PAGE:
The net structure holds the network operations. This structure has a gen pointer field that points to a net_generic structure (generic.h source file) which has a ptr field to be an array whose indexes are the ids of the net's network operations. Each network operation registered with the register_pernet_subsys() function which takes an argument of a pernet_operations structure pointer (the net_namespace.c source file). The pernet_operations structure is a representation of network activity. It has a list field to insert into the list of operations, an id pointer, an init function pointer, and several others. The register_pernet_subsys() function calls the register_pernet_operations() function. This function calls the ida_alloc_min() function to generate an id for the activity, and then it calls the __register_pernet_operations() function for the specific registration. In turn, the __register_pernet_operations() function adds the operation to the list and calls the ops_init() function to initialize the operation with an initialized net structure named init_net. It is the default net and also the only net in the system if we do not create additional network namespaces.
The ops_init() function calls the net_assign_generic() function to assign the new net_generic structure (if necessary) to the net's gen pointer, and then calls the pernet_operations structure's init function to initialize the network operation. The registration of network activity here has been completed.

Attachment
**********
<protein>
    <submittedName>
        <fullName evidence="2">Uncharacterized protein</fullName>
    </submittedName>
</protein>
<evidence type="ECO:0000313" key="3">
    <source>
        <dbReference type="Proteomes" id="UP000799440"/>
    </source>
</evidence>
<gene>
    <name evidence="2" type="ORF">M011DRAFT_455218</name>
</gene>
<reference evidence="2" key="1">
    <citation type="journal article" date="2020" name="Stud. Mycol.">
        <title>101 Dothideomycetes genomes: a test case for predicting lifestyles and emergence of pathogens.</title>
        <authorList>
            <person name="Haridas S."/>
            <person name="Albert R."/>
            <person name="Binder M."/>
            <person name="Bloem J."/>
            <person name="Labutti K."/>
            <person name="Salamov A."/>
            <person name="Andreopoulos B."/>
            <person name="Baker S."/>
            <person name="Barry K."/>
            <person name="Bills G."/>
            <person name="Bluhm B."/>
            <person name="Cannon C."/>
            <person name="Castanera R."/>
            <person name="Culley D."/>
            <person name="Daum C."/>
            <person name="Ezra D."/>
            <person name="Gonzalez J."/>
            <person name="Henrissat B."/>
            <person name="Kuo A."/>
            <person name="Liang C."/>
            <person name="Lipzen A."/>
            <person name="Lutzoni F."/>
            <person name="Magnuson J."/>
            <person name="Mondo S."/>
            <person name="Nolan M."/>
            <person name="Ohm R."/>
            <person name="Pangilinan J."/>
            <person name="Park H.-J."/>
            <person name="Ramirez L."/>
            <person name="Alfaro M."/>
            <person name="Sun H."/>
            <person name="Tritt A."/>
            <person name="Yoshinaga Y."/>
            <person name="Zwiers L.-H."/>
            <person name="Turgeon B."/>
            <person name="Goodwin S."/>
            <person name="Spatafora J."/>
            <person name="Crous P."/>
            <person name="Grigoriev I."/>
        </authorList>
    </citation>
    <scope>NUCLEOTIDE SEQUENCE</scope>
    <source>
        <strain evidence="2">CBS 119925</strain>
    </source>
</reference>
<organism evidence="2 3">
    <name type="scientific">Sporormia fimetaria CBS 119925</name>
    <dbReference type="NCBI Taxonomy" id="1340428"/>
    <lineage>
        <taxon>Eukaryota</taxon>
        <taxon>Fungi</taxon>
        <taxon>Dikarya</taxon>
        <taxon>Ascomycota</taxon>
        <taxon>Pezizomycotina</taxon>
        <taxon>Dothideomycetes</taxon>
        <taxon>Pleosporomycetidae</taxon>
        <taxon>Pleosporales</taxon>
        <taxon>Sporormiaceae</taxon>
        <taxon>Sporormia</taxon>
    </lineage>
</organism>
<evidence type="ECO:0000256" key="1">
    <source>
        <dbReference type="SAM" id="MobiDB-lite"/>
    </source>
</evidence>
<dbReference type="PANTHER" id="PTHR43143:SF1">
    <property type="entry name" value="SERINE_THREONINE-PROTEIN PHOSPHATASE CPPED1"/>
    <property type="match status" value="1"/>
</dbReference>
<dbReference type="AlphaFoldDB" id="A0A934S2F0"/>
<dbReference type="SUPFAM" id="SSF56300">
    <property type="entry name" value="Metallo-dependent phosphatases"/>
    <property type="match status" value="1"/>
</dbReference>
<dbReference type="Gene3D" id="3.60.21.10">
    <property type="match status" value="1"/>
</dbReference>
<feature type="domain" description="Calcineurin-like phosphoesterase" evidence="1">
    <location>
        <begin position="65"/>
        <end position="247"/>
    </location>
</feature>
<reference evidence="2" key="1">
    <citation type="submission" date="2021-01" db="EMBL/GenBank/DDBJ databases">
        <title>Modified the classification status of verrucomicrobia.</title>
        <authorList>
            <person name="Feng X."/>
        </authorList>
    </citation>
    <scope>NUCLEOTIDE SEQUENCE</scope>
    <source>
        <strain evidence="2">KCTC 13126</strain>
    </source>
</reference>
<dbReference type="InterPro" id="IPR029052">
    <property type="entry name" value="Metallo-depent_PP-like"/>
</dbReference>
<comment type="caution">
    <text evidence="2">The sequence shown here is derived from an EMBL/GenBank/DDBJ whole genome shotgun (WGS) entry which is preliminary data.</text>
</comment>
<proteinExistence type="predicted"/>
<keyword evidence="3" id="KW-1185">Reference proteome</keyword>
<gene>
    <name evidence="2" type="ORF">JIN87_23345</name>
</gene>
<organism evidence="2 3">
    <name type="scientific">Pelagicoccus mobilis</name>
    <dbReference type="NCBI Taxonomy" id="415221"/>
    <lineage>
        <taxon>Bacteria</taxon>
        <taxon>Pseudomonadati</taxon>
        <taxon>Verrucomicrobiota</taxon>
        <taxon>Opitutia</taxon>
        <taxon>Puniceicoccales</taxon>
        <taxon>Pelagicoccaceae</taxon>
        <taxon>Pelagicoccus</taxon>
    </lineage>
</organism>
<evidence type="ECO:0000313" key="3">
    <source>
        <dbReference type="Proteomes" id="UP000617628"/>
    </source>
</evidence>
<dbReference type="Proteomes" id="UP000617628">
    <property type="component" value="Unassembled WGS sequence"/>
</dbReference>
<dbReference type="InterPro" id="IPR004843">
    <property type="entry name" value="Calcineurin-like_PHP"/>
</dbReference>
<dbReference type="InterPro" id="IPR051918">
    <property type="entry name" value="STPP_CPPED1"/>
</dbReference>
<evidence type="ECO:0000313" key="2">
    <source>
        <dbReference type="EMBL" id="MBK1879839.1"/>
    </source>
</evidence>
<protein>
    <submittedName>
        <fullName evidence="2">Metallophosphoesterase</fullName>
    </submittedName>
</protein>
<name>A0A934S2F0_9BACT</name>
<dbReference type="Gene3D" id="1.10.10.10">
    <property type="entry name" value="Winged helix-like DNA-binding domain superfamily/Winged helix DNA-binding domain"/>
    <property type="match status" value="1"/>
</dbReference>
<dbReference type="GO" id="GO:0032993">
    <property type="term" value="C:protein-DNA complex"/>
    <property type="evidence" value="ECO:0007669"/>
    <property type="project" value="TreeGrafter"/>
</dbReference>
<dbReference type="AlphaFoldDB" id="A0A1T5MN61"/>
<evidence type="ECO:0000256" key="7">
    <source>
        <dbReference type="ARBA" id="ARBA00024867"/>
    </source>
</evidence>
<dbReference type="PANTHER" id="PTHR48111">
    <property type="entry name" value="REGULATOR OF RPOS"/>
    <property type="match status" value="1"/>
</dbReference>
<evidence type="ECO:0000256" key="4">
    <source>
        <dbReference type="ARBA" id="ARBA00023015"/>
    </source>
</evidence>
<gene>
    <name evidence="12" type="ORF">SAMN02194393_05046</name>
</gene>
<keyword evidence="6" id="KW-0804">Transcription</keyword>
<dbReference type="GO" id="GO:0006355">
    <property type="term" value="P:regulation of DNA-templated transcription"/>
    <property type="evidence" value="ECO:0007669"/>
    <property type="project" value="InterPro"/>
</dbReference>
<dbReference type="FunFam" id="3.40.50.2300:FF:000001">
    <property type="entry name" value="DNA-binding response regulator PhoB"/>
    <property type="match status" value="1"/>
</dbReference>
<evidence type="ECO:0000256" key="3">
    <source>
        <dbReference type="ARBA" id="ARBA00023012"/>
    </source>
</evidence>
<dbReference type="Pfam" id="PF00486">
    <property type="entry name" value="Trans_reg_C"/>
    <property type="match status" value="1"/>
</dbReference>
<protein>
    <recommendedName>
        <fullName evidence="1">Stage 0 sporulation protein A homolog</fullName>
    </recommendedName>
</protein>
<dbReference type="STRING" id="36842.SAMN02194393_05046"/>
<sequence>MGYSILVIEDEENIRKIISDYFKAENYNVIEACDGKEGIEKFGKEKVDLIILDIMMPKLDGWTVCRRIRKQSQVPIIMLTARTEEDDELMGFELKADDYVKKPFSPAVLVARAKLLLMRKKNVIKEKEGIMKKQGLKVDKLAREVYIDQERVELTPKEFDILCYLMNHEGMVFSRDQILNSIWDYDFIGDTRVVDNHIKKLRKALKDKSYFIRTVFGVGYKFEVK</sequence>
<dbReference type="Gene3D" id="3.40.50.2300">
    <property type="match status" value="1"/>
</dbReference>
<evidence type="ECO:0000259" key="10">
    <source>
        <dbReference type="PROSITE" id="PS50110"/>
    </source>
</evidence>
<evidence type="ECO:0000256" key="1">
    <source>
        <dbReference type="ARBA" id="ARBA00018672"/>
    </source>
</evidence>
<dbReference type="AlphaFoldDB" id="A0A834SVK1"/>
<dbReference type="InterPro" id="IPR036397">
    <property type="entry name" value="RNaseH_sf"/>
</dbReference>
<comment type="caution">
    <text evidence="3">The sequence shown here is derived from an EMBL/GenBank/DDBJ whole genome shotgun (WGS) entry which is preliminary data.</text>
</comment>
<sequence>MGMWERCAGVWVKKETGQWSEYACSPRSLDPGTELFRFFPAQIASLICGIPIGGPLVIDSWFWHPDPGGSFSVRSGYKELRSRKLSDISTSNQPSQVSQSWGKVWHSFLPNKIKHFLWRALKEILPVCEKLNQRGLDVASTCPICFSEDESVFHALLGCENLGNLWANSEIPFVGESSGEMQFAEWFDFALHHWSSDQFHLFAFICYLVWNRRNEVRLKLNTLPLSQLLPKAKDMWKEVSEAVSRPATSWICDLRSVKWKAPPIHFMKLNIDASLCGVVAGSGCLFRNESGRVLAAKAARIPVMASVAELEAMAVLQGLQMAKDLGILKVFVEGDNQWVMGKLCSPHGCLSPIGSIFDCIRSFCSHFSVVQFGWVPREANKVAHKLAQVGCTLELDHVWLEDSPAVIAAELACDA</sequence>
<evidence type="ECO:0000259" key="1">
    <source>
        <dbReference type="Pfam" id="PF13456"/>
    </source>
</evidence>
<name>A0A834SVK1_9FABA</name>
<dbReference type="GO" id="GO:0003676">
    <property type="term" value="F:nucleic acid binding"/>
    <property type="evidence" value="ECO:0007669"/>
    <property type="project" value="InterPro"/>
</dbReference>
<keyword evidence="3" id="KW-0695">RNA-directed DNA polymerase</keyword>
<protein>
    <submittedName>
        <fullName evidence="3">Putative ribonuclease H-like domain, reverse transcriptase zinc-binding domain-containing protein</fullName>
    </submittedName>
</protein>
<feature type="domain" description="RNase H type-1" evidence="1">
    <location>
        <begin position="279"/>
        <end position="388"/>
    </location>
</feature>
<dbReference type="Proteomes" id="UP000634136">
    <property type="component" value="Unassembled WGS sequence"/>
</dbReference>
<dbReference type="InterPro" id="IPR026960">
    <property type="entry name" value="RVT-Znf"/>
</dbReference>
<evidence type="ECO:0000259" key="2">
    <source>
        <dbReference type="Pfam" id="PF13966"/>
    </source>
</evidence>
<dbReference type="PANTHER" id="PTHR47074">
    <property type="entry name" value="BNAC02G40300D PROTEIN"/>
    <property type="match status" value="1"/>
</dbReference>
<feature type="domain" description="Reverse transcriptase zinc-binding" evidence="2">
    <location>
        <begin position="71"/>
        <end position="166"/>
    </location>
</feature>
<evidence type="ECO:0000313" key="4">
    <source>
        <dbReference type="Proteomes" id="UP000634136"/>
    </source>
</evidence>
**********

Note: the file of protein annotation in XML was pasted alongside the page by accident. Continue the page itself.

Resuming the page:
We return to the event delivery part of the ctnetlink activity. The ctnetlink subsystem registers activity with the register_pernet_subsys() function where the active structure is ctnetlink_net_ops. The ctnetlink_net_ops has an init function of ctnetlink_net_init(), so registration leads to a call to ctnetlink_net_init(). The function ctnetlink_net_init() again calls the function nf_conntrack_register_notifier() with the argument of the above nf_ct_event_notifier structure pointer.
Talking more about the net structure, it has a ct field which is a netns_ct structure that manages conntracks. The netns_ct structure has a field nf_conntrack_event_cb which is a pointer to the nf_ct_event_notifier structure with the goal of holding event notification callback function. So the nf_conntrack_register_notifier() function assigns address of the nf_ct_event_notifier structure above to the net's nf_conntrack_event_cb pointer.
Back to the nf_ct_deliver_cached_events() function, which uses the rcu_dereference() function to obtain net->ct.nf_conntrack_event_cb and assigns to the notify pointer. Pointer notify then run fcn ie call ctnetlink_conntrack_event() function with arguments to be the events and address of a nf_ct_event structure which contains the conntrack pointer.
nf_ct_deliver_cached_events() only delivers the events, while the ctnetlink_conntrack_event() function actually broadcasts the events.
What we are interested in here is IPCT_HELPER ie event creating helper for the master conntrack.